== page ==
Chicago is celebrating long-time resident and prolific abstract sculptor Richard Hunt this year. In addition to the Museum of Contemporary Art (MCA) exhibition, the Chicago Cultural Center is hosting another survey of his work, on display in its galleries until the end of March.
Renowned since he was a student at the School of the Art Institute of Chicago, Hunt attempts to reconcile opposing concepts in his art. New York’s Museum of Modern Art displayed the first retrospective of his work in 1971, when Hunt was only 35 years old.
As one of the United States’ most widely commissioned public works artists, he has completed more than 125 major public commissions around the country, with 35 in Chicago alone. His most recognizable pieces in Chicago are on display at Midway Airport and the State of Illinois Building.
He utilizes industrial materials such as bronze and steel to create highly mobile, organic forms, which are monumental, yet appear weightless. Like other modernist artists, he attempts to access the sublime through distinctly modern forms.
For his 80th birthday, the MCA is hosting an exhibition for its DNA series with work spanning the 1950s to the present. The small, first-floor gallery is filled with studies for his famous public works, drawings and smaller welded pieces.
A map of Hunt’s public works greets patrons at the gallery’s entrance, calling attention to the huge volume of work he has completed across the East Coast and Midwest especially. The state of Illinois hosts 67 of his pieces.
As they enter the gallery, viewers get a sense of the evolution of his style through the decades as he experimented with styles and form. This is especially evident in his drawings.The earliest one, from the 1950s, shows Hunt trying on a cubist style. In later drawings, viewers watch him evolve the more fluid and organic forms he is famous for in his sculptural work.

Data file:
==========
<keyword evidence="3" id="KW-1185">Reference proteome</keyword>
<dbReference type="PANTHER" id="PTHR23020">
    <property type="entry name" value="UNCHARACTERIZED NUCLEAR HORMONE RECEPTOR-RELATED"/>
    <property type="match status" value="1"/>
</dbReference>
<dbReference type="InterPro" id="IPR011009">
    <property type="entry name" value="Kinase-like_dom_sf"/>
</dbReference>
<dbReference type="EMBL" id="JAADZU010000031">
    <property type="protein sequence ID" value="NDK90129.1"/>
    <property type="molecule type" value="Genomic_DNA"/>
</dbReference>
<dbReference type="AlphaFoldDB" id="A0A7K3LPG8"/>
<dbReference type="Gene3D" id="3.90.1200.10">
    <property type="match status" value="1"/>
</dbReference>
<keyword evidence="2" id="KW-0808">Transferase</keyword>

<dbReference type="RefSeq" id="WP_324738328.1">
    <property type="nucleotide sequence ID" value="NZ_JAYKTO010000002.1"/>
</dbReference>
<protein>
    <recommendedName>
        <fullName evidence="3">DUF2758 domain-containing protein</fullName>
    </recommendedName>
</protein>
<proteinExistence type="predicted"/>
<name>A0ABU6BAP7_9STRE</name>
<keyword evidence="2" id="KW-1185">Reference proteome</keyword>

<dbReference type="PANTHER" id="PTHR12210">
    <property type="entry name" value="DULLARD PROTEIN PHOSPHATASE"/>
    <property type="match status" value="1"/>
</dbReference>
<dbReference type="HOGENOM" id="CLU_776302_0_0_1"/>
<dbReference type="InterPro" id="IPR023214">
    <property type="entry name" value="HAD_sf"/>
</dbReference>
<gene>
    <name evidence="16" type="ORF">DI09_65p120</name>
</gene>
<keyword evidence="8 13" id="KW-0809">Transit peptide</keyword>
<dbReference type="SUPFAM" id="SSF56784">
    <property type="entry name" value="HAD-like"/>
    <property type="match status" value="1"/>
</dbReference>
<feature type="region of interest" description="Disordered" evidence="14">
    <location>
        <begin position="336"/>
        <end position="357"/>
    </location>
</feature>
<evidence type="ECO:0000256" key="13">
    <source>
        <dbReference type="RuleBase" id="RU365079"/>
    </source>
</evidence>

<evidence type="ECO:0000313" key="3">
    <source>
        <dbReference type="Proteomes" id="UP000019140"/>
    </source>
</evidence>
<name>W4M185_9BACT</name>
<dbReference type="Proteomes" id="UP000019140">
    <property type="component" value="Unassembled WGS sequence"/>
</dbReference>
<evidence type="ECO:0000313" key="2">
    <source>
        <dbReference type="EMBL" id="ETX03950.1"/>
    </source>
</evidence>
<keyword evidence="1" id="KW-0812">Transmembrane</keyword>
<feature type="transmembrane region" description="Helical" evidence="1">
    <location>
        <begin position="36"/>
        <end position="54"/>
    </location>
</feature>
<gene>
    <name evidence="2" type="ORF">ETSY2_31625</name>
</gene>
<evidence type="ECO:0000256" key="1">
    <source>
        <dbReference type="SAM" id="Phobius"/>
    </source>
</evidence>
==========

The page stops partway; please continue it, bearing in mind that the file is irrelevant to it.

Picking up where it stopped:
The exhibition includes several of Hunt’s studies for monumental works as well, including one for “We Will,” on display at Randolph Street outside the Chicago Cultural Center. Smaller studies allow viewers to get a sense of the pieces’ entire compositions in the round.
In his work, Hunt explores the relationships between seemingly contradictory qualities, such as weight and lightness, movement and stasis, as well as modern and ancient. In a more recent piece, titled “Persepolis,” Hunt updates the ancient city’s legacy in a distinctly modern way.
Alongside the exhibition, the MCA published a video on its website in which Hunt discussed his work. “The angling upwards, the idea of ascendency,” Hunt describes in the video, “The idea man has always had of being able to fly, just a freedom from gravity … there’s been a lot of that in my work over time.” The short film offers a privileged window into Hunt’s private studio.
The MCA hosts a talk with Hunt himself on Jan. 29 from 6 to 7:30 p.m., and another with Naomi Beckwith, one of the exhibition’s curators, on Tuesday, Feb. 10 from noon to 1 p.m.. The MCA’s exhibition is on display until May 17. The Chicago Cultural Center’s retrospective is on display until March 29.